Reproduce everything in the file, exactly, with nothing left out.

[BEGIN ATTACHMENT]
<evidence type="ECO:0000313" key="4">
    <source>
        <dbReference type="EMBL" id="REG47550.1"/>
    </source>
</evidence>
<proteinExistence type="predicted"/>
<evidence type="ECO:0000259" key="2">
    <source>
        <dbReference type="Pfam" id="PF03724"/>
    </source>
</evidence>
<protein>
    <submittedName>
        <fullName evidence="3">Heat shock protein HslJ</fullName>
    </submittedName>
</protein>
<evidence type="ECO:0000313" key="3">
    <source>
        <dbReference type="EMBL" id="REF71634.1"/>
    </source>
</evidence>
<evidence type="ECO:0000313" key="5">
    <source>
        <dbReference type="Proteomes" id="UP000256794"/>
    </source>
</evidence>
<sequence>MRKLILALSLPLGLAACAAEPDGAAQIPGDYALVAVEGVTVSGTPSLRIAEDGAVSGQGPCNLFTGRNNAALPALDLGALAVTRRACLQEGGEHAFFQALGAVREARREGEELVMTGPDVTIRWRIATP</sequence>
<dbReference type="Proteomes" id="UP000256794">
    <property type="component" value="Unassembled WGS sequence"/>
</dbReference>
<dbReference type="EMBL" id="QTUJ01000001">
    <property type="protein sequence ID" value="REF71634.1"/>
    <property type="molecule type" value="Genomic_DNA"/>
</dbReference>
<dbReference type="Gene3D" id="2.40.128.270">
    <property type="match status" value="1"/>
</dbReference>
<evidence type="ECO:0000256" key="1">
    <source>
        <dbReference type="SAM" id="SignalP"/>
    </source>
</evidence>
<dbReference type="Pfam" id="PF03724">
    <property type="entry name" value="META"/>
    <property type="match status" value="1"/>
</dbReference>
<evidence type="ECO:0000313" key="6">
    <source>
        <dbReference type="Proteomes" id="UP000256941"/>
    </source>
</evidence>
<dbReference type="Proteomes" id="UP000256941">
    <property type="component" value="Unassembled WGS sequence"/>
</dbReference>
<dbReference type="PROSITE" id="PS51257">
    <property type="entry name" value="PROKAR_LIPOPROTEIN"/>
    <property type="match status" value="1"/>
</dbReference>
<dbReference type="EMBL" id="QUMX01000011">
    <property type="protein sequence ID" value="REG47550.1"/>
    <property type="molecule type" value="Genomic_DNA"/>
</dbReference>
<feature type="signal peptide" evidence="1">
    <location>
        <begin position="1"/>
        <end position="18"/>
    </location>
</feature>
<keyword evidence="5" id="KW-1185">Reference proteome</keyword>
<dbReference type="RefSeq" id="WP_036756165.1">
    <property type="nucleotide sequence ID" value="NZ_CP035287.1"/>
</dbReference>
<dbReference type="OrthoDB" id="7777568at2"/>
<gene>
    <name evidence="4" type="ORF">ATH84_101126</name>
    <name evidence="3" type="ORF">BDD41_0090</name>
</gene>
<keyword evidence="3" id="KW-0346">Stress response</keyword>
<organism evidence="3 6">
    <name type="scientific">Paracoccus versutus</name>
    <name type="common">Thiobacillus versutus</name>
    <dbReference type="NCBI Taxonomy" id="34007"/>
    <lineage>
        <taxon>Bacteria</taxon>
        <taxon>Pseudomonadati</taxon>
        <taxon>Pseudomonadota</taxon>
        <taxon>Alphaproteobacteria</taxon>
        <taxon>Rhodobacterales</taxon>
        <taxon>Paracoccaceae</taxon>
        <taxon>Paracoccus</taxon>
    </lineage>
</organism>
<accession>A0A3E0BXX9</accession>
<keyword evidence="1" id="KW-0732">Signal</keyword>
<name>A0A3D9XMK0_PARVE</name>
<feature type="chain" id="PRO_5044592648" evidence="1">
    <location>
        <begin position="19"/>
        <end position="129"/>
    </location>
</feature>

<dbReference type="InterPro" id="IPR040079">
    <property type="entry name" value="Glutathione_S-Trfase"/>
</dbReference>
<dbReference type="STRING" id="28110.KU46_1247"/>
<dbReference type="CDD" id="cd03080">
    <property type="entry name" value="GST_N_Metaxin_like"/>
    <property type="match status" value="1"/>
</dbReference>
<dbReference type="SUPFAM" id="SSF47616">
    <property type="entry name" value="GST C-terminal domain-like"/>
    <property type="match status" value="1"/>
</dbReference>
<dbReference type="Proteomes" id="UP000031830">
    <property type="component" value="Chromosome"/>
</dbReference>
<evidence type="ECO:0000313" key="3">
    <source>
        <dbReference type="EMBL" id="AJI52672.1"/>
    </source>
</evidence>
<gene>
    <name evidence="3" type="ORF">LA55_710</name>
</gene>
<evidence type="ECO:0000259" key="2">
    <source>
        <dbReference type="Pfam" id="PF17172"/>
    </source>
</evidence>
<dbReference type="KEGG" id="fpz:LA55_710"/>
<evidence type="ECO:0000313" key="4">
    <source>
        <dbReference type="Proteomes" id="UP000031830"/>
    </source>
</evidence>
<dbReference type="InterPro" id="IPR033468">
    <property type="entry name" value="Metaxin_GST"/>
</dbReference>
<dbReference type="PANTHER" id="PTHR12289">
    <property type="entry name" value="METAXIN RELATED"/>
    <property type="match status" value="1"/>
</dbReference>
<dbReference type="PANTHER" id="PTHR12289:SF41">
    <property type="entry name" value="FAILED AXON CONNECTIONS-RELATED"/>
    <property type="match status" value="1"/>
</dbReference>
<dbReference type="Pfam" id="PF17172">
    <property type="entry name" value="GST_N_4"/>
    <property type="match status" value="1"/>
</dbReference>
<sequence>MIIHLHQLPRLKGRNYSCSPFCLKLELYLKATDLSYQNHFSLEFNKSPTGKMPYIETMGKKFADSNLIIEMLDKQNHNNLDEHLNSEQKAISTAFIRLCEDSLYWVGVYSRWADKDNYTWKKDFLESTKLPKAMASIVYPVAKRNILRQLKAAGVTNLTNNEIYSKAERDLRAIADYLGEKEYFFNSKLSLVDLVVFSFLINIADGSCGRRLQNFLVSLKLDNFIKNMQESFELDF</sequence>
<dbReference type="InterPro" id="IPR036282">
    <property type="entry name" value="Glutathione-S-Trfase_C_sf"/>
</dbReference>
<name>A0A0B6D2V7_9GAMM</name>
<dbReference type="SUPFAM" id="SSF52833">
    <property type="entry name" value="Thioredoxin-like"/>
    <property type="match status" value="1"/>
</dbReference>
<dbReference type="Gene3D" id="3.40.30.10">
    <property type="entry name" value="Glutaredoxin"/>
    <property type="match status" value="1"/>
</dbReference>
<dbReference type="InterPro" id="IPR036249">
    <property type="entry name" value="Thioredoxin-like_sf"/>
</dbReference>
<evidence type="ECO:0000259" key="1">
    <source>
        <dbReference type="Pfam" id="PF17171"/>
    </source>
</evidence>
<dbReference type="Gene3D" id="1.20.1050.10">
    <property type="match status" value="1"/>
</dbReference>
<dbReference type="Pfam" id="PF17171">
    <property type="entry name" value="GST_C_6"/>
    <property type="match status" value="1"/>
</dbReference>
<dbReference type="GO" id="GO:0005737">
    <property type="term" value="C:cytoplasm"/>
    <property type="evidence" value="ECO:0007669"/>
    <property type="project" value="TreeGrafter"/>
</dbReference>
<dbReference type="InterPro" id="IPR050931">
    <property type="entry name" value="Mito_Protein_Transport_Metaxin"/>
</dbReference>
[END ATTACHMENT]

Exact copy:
<evidence type="ECO:0000313" key="4">
    <source>
        <dbReference type="EMBL" id="REG47550.1"/>
    </source>
</evidence>
<proteinExistence type="predicted"/>
<evidence type="ECO:0000259" key="2">
    <source>
        <dbReference type="Pfam" id="PF03724"/>
    </source>
</evidence>
<protein>
    <submittedName>
        <fullName evidence="3">Heat shock protein HslJ</fullName>
    </submittedName>
</protein>
<evidence type="ECO:0000313" key="3">
    <source>
        <dbReference type="EMBL" id="REF71634.1"/>
    </source>
</evidence>
<evidence type="ECO:0000313" key="5">
    <source>
        <dbReference type="Proteomes" id="UP000256794"/>
    </source>
</evidence>
<sequence>MRKLILALSLPLGLAACAAEPDGAAQIPGDYALVAVEGVTVSGTPSLRIAEDGAVSGQGPCNLFTGRNNAALPALDLGALAVTRRACLQEGGEHAFFQALGAVREARREGEELVMTGPDVTIRWRIATP</sequence>
<dbReference type="Proteomes" id="UP000256794">
    <property type="component" value="Unassembled WGS sequence"/>
</dbReference>
<dbReference type="EMBL" id="QTUJ01000001">
    <property type="protein sequence ID" value="REF71634.1"/>
    <property type="molecule type" value="Genomic_DNA"/>
</dbReference>
<dbReference type="Gene3D" id="2.40.128.270">
    <property type="match status" value="1"/>
</dbReference>
<evidence type="ECO:0000256" key="1">
    <source>
        <dbReference type="SAM" id="SignalP"/>
    </source>
</evidence>
<dbReference type="Pfam" id="PF03724">
    <property type="entry name" value="META"/>
    <property type="match status" value="1"/>
</dbReference>
<evidence type="ECO:0000313" key="6">
    <source>
        <dbReference type="Proteomes" id="UP000256941"/>
    </source>
</evidence>
<dbReference type="Proteomes" id="UP000256941">
    <property type="component" value="Unassembled WGS sequence"/>
</dbReference>
<dbReference type="PROSITE" id="PS51257">
    <property type="entry name" value="PROKAR_LIPOPROTEIN"/>
    <property type="match status" value="1"/>
</dbReference>
<dbReference type="EMBL" id="QUMX01000011">
    <property type="protein sequence ID" value="REG47550.1"/>
    <property type="molecule type" value="Genomic_DNA"/>
</dbReference>
<feature type="signal peptide" evidence="1">
    <location>
        <begin position="1"/>
        <end position="18"/>
    </location>
</feature>
<keyword evidence="5" id="KW-1185">Reference proteome</keyword>
<dbReference type="RefSeq" id="WP_036756165.1">
    <property type="nucleotide sequence ID" value="NZ_CP035287.1"/>
</dbReference>
<dbReference type="OrthoDB" id="7777568at2"/>
<gene>
    <name evidence="4" type="ORF">ATH84_101126</name>
    <name evidence="3" type="ORF">BDD41_0090</name>
</gene>
<keyword evidence="3" id="KW-0346">Stress response</keyword>
<organism evidence="3 6">
    <name type="scientific">Paracoccus versutus</name>
    <name type="common">Thiobacillus versutus</name>
    <dbReference type="NCBI Taxonomy" id="34007"/>
    <lineage>
        <taxon>Bacteria</taxon>
        <taxon>Pseudomonadati</taxon>
        <taxon>Pseudomonadota</taxon>
        <taxon>Alphaproteobacteria</taxon>
        <taxon>Rhodobacterales</taxon>
        <taxon>Paracoccaceae</taxon>
        <taxon>Paracoccus</taxon>
    </lineage>
</organism>
<accession>A0A3E0BXX9</accession>
<keyword evidence="1" id="KW-0732">Signal</keyword>
<name>A0A3D9XMK0_PARVE</name>
<feature type="chain" id="PRO_5044592648" evidence="1">
    <location>
        <begin position="19"/>
        <end position="129"/>
    </location>
</feature>

<dbReference type="InterPro" id="IPR040079">
    <property type="entry name" value="Glutathione_S-Trfase"/>
</dbReference>
<dbReference type="STRING" id="28110.KU46_1247"/>
<dbReference type="CDD" id="cd03080">
    <property type="entry name" value="GST_N_Metaxin_like"/>
    <property type="match status" value="1"/>
</dbReference>
<dbReference type="SUPFAM" id="SSF47616">
    <property type="entry name" value="GST C-terminal domain-like"/>
    <property type="match status" value="1"/>
</dbReference>
<dbReference type="Proteomes" id="UP000031830">
    <property type="component" value="Chromosome"/>
</dbReference>
<evidence type="ECO:0000313" key="3">
    <source>
        <dbReference type="EMBL" id="AJI52672.1"/>
    </source>
</evidence>
<gene>
    <name evidence="3" type="ORF">LA55_710</name>
</gene>
<evidence type="ECO:0000259" key="2">
    <source>
        <dbReference type="Pfam" id="PF17172"/>
    </source>
</evidence>
<dbReference type="KEGG" id="fpz:LA55_710"/>
<evidence type="ECO:0000313" key="4">
    <source>
        <dbReference type="Proteomes" id="UP000031830"/>
    </source>
</evidence>
<dbReference type="InterPro" id="IPR033468">
    <property type="entry name" value="Metaxin_GST"/>
</dbReference>
<dbReference type="PANTHER" id="PTHR12289">
    <property type="entry name" value="METAXIN RELATED"/>
    <property type="match status" value="1"/>
</dbReference>
<dbReference type="PANTHER" id="PTHR12289:SF41">
    <property type="entry name" value="FAILED AXON CONNECTIONS-RELATED"/>
    <property type="match status" value="1"/>
</dbReference>
<dbReference type="Pfam" id="PF17172">
    <property type="entry name" value="GST_N_4"/>
    <property type="match status" value="1"/>
</dbReference>
<sequence>MIIHLHQLPRLKGRNYSCSPFCLKLELYLKATDLSYQNHFSLEFNKSPTGKMPYIETMGKKFADSNLIIEMLDKQNHNNLDEHLNSEQKAISTAFIRLCEDSLYWVGVYSRWADKDNYTWKKDFLESTKLPKAMASIVYPVAKRNILRQLKAAGVTNLTNNEIYSKAERDLRAIADYLGEKEYFFNSKLSLVDLVVFSFLINIADGSCGRRLQNFLVSLKLDNFIKNMQESFELDF</sequence>
<dbReference type="InterPro" id="IPR036282">
    <property type="entry name" value="Glutathione-S-Trfase_C_sf"/>
</dbReference>
<name>A0A0B6D2V7_9GAMM</name>
<dbReference type="SUPFAM" id="SSF52833">
    <property type="entry name" value="Thioredoxin-like"/>
    <property type="match status" value="1"/>
</dbReference>
<dbReference type="Gene3D" id="3.40.30.10">
    <property type="entry name" value="Glutaredoxin"/>
    <property type="match status" value="1"/>
</dbReference>
<dbReference type="InterPro" id="IPR036249">
    <property type="entry name" value="Thioredoxin-like_sf"/>
</dbReference>
<evidence type="ECO:0000259" key="1">
    <source>
        <dbReference type="Pfam" id="PF17171"/>
    </source>
</evidence>
<dbReference type="Gene3D" id="1.20.1050.10">
    <property type="match status" value="1"/>
</dbReference>
<dbReference type="Pfam" id="PF17171">
    <property type="entry name" value="GST_C_6"/>
    <property type="match status" value="1"/>
</dbReference>
<dbReference type="GO" id="GO:0005737">
    <property type="term" value="C:cytoplasm"/>
    <property type="evidence" value="ECO:0007669"/>
    <property type="project" value="TreeGrafter"/>
</dbReference>
<dbReference type="InterPro" id="IPR050931">
    <property type="entry name" value="Mito_Protein_Transport_Metaxin"/>
</dbReference>